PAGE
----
With 20/20 hindsight, it’s easy to see that it might not have been the best course of action for Nebraska corrections officials to allow Jermaine Lucas, a violent gang member, out on furlough. But after the fatal shooting of Lucas by Omaha police officers, there are some concerns to be considered.
Police said Lucas was shot lunging for a gun he dropped when confronted by officers responding to gunfire. The gang member had been convicted of crimes in 19 incidents and imprisoned 11 times for offenses ranging from receiving stolen property to being a felon in possession of a firearm. In addition, he had been charged as an accessory to a homicide in 2006, but those charges were dropped after prosecutors said witnesses refused to testify because they feared retaliation.
Furloughs are awarded to certain well-behaved inmates as a way to help them adjust to and prepare for the outside world and to encourage them to “go straight” after they are eventually released.
Just 580 of the 4,500 inmates in the state’s prisons are eligible for furloughs, which can allow them to form positive family or personal relationships, find housing and look for work. The corrections department has approved 1,632 furloughs since Jan. 1.
One obvious flaw in the system already is being corrected. Robert Houston, director of the Nebraska Department of Corrections, says the department now will inform law enforcement agencies whenever any prisoner is being released into their area. Before, local officials had to ask for notification if specific prisoners were being furloughed.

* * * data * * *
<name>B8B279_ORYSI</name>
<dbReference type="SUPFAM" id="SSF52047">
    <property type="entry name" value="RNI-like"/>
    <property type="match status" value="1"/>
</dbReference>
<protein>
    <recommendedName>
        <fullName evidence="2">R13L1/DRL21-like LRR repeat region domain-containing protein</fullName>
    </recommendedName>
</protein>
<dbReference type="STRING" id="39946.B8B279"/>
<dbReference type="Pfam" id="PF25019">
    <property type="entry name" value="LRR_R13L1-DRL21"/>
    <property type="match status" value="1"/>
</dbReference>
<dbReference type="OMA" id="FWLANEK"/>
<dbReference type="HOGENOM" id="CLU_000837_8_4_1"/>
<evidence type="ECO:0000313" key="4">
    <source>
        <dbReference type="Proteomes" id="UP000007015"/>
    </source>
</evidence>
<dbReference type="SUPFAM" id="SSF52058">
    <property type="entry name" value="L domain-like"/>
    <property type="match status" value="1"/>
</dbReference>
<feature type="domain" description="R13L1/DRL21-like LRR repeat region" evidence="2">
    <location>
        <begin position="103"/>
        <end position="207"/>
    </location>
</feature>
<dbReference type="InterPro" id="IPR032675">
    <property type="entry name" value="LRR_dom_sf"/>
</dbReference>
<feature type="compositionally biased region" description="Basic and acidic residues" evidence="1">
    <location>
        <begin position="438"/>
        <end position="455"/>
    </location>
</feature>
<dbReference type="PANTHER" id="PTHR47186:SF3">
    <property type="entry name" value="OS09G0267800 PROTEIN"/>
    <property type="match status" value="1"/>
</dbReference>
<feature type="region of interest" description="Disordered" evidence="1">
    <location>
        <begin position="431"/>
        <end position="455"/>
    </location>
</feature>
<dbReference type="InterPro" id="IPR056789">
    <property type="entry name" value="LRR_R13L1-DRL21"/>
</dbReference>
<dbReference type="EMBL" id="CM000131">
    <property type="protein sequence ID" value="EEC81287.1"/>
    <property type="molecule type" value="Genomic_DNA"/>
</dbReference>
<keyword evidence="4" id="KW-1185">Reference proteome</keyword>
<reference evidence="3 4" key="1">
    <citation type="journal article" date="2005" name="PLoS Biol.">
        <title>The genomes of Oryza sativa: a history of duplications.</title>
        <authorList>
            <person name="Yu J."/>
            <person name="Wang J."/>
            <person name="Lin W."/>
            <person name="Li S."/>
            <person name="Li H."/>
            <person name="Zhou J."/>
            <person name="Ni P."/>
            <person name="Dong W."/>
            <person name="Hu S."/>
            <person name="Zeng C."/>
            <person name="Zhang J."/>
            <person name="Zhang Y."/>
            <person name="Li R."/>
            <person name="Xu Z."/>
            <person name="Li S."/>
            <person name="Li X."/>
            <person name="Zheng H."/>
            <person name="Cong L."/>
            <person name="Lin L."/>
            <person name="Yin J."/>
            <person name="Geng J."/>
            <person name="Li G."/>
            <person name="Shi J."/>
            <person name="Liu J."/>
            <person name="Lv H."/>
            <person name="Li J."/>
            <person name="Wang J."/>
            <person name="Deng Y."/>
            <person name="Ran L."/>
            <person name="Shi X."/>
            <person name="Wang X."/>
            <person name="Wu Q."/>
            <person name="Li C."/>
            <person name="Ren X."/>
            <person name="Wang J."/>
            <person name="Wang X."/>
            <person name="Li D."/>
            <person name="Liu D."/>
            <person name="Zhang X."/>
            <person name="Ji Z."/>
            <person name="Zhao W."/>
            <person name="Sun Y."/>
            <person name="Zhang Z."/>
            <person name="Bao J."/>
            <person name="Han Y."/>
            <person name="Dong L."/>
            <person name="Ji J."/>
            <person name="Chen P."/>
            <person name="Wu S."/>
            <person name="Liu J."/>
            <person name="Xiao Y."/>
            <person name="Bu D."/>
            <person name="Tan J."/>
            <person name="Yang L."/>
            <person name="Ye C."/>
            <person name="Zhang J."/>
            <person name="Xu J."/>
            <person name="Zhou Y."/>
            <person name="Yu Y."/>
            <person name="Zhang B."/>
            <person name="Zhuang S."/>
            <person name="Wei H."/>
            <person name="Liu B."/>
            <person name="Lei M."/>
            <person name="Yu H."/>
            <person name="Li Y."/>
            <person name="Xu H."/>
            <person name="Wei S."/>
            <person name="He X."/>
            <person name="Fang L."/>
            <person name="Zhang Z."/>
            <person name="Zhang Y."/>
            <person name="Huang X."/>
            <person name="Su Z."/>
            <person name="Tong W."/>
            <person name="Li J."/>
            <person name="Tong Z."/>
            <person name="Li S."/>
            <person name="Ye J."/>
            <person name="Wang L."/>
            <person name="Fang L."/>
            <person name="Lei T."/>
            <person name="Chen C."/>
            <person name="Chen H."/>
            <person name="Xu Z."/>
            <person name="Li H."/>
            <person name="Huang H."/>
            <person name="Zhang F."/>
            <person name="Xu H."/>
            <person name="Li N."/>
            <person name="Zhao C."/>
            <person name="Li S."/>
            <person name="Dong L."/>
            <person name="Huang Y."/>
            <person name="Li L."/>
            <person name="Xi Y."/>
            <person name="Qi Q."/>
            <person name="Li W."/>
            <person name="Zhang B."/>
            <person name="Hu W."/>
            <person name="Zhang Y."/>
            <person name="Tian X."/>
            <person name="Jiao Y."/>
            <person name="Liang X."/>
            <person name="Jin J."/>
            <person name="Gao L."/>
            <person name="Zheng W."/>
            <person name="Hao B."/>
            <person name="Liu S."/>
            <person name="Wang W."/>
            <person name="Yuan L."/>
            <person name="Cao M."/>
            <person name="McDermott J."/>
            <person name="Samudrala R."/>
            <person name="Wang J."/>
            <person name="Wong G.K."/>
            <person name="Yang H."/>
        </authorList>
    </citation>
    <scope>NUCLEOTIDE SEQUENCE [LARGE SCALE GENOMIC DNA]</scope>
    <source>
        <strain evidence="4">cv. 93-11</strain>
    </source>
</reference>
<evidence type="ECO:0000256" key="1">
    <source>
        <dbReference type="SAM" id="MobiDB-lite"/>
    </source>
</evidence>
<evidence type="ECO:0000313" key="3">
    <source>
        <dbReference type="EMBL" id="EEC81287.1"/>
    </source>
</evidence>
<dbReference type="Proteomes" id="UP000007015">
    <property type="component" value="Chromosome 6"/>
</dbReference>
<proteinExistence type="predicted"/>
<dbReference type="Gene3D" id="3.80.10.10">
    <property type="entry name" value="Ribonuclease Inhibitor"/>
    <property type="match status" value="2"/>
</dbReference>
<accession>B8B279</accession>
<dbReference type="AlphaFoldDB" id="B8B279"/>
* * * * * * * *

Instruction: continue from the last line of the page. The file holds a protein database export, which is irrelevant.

Omaha Mayor Jim Suttle has suggested that state prison officials should not only notify but also consult with local police before approving someone for the furlough program. The idea has some weight. Omaha Police Chief Todd Schmaderer has already requested a list of Omaha inmates eligible for the program; he could easily use it to inform state officials about which prisoners might be a greater risk if released.
Houston said psychologists, psychiatrists and other corrections staff members extensively evaluate prisoners before they are furloughed, and only those considered least likely to commit another crime are allowed out. It’s hard to see how someone with Lucas’ record passed that test. Perhaps the decision-making process needs to be reviewed at a higher level.
It’s also good that the Legislature’s Judiciary Committee likely will review the furlough program next session. State Sen. Brad Ashford of Omaha, who chairs that panel, said he respects the furlough program’s goals but also is acutely aware of potential danger to the public.
Furloughs are a valuable tool in helping to rehabilitate qualified inmates, and in most instances they work well. But in the Lucas case, Ashford said, “public safety was in danger, and we can’t have all that.”
Perhaps the legislative committee can look at how other states handle their furlough programs and evaluate best practices in light of Nebraska’s needs.
It is impossible to guarantee that no furloughed inmate will ever commit a crime. But there are ways to tighten up the decision-making process.
When major failures occur, as happened with Lucas, it erodes public confidence in the system and raises questions about the way such decisions are made. Perhaps lawmakers can gather some worthwhile ideas from a study of the problem.
Public safety deserves as much.